In 2015, four of Philadelphia’s staple public interest law organizations appointed new directors within months of each other.
Keir Bradford-Grey left her post as Montgomery County’s chief public defender to take over the reins as chief at Philly’s Defender Association. Susan Vivian Mangold, a professor at SUNY Buffalo Law School, was appointed executive director at the Juvenile Law Center. Deborah Gordon Klehr was named executive director of the Education Law Center, where she had been an attorney for a decade, and Debby Freedman, who was serving as deputy director of Community Legal Services, was promoted to executive director.
The four women met that year at a celebration the Philadelphia Bar Association held for them called “Meet the Chiefs” and instantly hit it off.
“As a new leader, there are so many things you don’t know,” said Freedman. “All of us felt we were trying to learn many parts of complicated jobs all at once.”
That night, the newly-appointed leaders — who, for the most part, did not know each other well — decided to get together on a regular basis.
Mangold said she sent everyone possible dates for a breakfast meeting. Soon, a repeating monthly invite was on all four women’s calendars.
“We started talking and it was just a nice, genuine conversation about our fears, opportunities — things women talk about with each other that we may not talk about with the general public,” said Bradford-Grey. “I felt comforted knowing that there were women in this city taking on the same responsibilities I was taking on, and had the same thoughts, fears, visions.”
From our Partners
— Debby Freedman (@debbylf) December 12, 2017
“We’re very fond of each other in a very sincere way. There’s no tension or challenge between the four of us. We have great respect for each other,” said Mangold. “We’re confidential in our conversations, so we’re able to share questions comfortably.”
Aside from sharing best practices around management and organizational development, the group has dug in deep on areas where their work intersects.
“We started to learn so much about each others work that we really didn’t know and finding areas where we intersect,” said Bradford-Grey. “We’re learning how our resources extend and how much greater they are with each other.”
That resource sharing has led to lots of collaboration between the organizations, particularly around truancy, an area in which all four organizations work. It’s also led to the Defender Association and Community Legal Services engaging in shared initiatives and mutual education around criminal record expungement. The Education Law Center has shared resources around board engagement.
"We're learning how our resources extend and how much greater they are with each other."
“While our organizations have different niches, there have been lots of ways in which our legal work and our focus on justice intersect and overlap,” said Klehr. “I have called them at different times for different needs.”
The monthly breakfast meeting provided so much value to the four women that they decided to approach The Philadelphia Foundation and request funding for a professional development group.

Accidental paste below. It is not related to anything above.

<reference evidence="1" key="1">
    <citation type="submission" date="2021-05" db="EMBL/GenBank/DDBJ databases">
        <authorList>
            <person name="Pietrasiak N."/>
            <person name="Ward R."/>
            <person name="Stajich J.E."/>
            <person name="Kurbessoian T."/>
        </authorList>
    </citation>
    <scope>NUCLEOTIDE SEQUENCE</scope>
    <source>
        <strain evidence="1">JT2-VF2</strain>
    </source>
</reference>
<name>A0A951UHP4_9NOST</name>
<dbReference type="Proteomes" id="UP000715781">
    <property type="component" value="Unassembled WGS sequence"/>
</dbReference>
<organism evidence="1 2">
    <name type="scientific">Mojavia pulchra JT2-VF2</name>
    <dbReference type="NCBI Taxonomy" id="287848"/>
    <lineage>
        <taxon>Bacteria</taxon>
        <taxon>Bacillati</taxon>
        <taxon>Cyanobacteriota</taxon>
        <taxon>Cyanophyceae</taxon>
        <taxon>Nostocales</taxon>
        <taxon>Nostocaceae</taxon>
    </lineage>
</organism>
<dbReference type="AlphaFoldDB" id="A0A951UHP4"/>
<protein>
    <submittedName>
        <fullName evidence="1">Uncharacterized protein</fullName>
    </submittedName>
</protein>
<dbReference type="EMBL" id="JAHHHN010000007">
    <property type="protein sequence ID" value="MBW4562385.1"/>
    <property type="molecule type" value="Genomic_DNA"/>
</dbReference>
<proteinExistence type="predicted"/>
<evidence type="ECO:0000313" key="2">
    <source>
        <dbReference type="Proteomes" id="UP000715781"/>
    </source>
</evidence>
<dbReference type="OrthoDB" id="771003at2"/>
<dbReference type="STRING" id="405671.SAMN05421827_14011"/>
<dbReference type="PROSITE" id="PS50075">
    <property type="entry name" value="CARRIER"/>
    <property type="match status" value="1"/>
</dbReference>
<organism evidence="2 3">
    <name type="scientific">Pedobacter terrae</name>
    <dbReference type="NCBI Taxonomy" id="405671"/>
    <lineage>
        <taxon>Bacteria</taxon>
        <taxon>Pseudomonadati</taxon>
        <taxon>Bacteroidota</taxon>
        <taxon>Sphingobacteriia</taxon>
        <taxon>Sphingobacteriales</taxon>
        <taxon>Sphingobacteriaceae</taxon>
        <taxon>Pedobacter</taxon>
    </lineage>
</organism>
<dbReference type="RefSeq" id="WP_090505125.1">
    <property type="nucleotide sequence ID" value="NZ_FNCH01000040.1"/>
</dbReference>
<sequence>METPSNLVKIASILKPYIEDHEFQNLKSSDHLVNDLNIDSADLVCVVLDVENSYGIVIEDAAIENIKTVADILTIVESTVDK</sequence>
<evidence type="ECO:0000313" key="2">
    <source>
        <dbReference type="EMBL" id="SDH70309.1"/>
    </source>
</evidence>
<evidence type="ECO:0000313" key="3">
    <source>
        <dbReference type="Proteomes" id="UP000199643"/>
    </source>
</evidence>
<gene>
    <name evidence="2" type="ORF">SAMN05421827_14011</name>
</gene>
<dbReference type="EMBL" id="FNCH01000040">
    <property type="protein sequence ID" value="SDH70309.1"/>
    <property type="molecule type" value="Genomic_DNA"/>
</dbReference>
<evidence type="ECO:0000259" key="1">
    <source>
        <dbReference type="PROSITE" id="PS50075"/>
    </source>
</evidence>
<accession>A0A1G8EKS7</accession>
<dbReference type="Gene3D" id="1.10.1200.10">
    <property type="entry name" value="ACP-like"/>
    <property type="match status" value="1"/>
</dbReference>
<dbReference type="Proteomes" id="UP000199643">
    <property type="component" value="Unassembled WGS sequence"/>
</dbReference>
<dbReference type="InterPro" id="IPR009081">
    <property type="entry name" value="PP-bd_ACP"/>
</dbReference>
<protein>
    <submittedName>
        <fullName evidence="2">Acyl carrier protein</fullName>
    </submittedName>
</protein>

Over the course of a year, the group — including Youth Sentencing & Reentry Project co-directors Lauren Fine and Joanna Visser Adjoian and Pennsylvanians For Modern Courts President Maida Milone — were hosted monthly by the foundation, which provided structured support sessions on everything from fundraising to human resources to financial management, as well as access to two external advisers.
Although the year-long funded group just wrapped up, the monthly meetings — sometimes over breakfast, sometimes over drinks — continue.
And while Mangold said it’s not unusual for women to lead legal nonprofits (we can also think of Philadelphia VIP’s Sophie Bryan and formerly Sara Woods, the Philadelphia Bar Foundation’s Jessica Hilburn-Holmes, Women’s Law Project’s Carol Tracy and Public Interest Law Center’s Jennifer Clarke), all four women agreed that it’s helpful to have external peers who you can trust when you’re the head of an organization.
There's a tradition of mentorship that fosters 'very intentional' feminist perspective in the public interest law community.
“As women, we are often marred with the thoughts that having a high bar to reach, and so we put a lot of pressure on ourselves to succeed,” said Bradford-Grey. “Sometimes you need that person who can say that it’s OK if you made this mistake, it’s OK if you don’t know something.”
Freedman said there’s a tradition of mentorship that fosters “very intentional” feminist perspective in the public interest law community.
“There was a generation of women who came out of the social justice movement of the ’60s and ’70s who came into all these public interest law organizations really determined to mentor other women and kick down the door for other women to lead those groups. All of us have benefited from that,” said Freedman.
Women such as Education Law Center’s former Director Janet Stotland, former CLS Executive Director Cathy Carr and former Chief Defender Ellen Greenlee, she said, have passed the buck on to today’s leaders.
“The Philadelphia public interest community is really unique and special and collaborative,” said Klehr. “It seems to me that we’re really lucky that this is such a special place to practice.”-30-
From our Partners